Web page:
Report from the Classics Graduate Students’ Union President Taylor Stark

Grad student on a cliff

We need not dwell on the surreal and difficult year that we as a department have had. Like everyone, the grad students have been burdened with isolation, overwhelming screen time, and barriers to research. Despite this, as a group, I’m immensely proud of the sense of community we’ve maintained and all that we’ve accomplished. We’re also grateful to the Department for all the Covid-related support that has been provided throughout the year.

On the community front, despite our physical isolation, we’ve managed to retain a semblance of our old Woodbury sociability through an online group chat appropriately titled “The Woodbury,” created by 2019/20 Social Chair Rachel Mazzara. Rachel also organized many online events at the beginning of the pandemic, including a scavenger hunt, while current Social Chair Kat Furtado has organized distanced walks, online Zoom hangouts and games, and even the first international Secret Saturnalia gift exchange at Christmas. We look forward to more distanced outdoor gatherings, featuring our new Spike Ball set, this summer.

Our union has been passionate in pursuing a number of initiatives this year (some may even say we have been overzealous). In February, we voted to rename ourselves as the Classics Graduate Students’ Union, or the CGSU. We have established a cloud database for all grad students in order to share pdfs, list material, and teaching resources. (If anyone has any documents they’d like to add, let us know!) Finally, this year we pushed hard for the establishment of a rubric for the Greek and Latin qualifying exams, something for which this union has been advocating for a number of years. Thanks to the excellent work from the Rubric Committee, we now have a rubric in place for our qualifying language exams. We are very happy with this outcome and are confident that rubric will benefit both the exam committee and students alike.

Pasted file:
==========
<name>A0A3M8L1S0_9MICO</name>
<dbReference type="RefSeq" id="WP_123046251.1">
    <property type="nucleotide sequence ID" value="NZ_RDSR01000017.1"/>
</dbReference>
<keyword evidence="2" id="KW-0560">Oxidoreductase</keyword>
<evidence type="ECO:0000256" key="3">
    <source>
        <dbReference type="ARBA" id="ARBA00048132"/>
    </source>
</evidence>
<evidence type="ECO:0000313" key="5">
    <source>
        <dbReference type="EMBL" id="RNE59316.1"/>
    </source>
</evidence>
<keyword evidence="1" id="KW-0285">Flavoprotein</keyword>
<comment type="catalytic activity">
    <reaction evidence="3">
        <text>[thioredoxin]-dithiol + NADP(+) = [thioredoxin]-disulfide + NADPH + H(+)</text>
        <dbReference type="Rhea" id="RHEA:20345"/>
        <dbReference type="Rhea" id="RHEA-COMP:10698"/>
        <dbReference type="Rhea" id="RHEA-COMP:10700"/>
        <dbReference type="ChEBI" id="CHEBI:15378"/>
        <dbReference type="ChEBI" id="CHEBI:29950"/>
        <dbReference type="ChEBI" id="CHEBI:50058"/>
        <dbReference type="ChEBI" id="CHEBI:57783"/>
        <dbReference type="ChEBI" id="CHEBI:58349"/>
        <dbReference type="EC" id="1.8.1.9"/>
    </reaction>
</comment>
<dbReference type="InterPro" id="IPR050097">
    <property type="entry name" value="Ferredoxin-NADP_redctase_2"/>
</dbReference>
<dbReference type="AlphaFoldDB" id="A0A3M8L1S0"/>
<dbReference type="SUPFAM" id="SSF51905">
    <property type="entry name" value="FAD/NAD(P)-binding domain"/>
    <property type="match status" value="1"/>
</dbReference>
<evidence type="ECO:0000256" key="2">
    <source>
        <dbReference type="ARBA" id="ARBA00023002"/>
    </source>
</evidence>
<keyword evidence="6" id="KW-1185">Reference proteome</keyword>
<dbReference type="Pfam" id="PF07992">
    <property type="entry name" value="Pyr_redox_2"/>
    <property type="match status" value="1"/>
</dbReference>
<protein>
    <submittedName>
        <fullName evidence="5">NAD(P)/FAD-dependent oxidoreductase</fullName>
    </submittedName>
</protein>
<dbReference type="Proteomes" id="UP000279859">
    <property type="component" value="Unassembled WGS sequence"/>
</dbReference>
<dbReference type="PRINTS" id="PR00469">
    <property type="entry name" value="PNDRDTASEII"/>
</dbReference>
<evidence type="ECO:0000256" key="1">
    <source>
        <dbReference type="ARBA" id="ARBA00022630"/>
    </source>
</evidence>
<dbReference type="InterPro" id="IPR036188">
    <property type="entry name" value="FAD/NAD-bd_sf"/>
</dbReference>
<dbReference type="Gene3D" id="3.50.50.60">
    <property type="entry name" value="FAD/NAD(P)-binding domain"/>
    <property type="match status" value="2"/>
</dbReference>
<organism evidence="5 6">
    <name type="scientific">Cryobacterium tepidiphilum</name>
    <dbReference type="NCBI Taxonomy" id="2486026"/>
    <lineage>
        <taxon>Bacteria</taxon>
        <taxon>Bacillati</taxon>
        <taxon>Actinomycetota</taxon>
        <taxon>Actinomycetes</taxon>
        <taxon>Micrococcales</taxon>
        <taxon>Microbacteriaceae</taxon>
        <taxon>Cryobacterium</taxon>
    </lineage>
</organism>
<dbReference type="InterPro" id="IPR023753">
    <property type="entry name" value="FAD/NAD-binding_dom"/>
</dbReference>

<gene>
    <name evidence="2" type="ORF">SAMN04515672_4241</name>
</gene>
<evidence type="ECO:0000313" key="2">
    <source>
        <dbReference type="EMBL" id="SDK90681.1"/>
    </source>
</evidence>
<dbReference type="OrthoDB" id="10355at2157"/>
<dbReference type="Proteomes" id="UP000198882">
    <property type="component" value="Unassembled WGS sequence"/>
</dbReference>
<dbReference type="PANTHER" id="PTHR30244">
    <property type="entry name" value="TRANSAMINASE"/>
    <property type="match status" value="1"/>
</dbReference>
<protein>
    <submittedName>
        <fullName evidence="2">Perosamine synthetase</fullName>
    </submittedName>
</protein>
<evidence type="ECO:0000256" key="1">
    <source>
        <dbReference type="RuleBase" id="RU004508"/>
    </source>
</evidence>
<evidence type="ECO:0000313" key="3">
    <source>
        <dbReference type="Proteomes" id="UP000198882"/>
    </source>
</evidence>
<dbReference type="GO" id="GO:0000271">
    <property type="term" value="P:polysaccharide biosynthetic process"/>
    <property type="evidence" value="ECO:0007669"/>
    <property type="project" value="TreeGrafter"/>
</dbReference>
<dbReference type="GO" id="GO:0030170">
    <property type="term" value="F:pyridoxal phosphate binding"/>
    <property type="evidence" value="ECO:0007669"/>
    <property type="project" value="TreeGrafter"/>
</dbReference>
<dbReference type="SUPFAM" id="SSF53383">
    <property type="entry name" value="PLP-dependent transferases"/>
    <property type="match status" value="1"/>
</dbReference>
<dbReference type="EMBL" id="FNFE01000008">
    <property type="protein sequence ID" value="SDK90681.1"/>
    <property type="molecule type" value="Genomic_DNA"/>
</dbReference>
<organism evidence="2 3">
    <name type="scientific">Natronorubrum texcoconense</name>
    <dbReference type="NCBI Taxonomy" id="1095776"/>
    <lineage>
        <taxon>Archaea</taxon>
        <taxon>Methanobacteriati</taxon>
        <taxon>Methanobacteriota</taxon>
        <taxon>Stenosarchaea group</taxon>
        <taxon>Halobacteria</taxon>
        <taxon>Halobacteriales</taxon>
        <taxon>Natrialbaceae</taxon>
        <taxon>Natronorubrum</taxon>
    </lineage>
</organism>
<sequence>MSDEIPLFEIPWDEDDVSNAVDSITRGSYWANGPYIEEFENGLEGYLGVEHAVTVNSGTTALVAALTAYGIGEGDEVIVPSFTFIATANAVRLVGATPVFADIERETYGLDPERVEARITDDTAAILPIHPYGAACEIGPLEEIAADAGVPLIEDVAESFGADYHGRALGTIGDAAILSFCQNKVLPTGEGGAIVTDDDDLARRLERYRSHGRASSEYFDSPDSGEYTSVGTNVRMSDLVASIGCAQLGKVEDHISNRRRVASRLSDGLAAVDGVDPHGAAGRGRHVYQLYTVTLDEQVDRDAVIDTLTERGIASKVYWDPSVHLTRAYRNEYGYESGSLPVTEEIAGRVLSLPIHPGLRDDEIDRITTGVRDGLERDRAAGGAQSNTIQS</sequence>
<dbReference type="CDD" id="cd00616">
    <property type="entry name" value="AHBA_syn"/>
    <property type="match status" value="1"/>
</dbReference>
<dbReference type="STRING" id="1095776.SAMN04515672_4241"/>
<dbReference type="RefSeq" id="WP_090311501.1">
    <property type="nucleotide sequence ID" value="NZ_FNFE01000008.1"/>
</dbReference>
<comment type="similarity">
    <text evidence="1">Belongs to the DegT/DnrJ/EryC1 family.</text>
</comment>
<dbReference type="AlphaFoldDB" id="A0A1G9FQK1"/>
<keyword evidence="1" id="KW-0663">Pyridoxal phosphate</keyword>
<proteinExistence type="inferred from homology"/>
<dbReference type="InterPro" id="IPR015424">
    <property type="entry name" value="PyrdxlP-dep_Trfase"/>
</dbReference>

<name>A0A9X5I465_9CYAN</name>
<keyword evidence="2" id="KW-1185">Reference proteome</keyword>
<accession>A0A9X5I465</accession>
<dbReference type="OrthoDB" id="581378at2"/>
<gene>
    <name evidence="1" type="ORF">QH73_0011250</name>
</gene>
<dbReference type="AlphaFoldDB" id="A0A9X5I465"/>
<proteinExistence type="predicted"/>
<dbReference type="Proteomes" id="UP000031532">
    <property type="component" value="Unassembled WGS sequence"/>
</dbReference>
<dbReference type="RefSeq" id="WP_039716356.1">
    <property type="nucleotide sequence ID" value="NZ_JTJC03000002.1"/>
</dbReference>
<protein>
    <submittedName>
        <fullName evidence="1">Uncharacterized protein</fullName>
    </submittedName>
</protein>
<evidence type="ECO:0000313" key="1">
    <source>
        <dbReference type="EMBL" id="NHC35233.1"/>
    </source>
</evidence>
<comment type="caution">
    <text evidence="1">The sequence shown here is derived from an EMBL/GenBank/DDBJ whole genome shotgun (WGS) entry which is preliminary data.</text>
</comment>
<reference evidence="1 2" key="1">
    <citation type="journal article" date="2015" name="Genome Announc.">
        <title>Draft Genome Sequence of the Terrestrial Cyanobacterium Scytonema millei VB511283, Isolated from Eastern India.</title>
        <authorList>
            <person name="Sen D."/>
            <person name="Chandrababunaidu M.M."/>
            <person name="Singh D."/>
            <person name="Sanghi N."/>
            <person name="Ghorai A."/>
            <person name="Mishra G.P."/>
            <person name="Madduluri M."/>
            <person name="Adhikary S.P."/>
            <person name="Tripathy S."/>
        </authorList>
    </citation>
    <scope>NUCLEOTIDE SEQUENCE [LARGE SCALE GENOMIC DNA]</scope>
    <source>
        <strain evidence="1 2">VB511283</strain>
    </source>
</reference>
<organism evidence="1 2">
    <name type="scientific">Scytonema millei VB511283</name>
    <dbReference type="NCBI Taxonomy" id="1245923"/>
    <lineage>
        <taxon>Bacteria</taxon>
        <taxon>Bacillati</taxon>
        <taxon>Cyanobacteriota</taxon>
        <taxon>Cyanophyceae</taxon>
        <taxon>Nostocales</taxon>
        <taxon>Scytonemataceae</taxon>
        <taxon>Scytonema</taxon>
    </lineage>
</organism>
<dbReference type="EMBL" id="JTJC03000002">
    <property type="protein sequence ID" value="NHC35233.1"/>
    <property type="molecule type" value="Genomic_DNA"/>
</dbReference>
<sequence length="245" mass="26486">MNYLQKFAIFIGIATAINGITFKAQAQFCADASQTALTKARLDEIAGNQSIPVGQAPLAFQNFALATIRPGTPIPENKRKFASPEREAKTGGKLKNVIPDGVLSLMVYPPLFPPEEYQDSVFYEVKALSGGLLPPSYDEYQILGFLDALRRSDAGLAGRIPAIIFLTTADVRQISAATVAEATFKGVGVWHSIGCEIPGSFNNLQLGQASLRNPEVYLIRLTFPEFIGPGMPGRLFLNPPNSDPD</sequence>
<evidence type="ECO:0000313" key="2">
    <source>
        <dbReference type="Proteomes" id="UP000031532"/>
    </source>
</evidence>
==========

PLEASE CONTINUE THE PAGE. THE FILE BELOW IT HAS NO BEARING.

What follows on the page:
Much of the union’s energy has gone into supporting the cyclical review process this year through many meetings, emails, and a grad student town hall. I want to thank both the self-study committee and the Department Executive for always bringing themselves to the table through some sometimes tense but ultimately very productive conversations. The CGSU executive feels that the graduate students’ concerns have been heard and recognized. We are sincerely grateful to the self-study committee for taking our concerns to heart. Additionally, I want to thank the Chair in particular, who in a year of utter administrative chaos has worked tremendously hard to establish lines of communication with us and has made herself available to truly listen. I look forward to more conversations as we work towards solutions and changes recommended by the cyclical review and towards building a community of care within the department.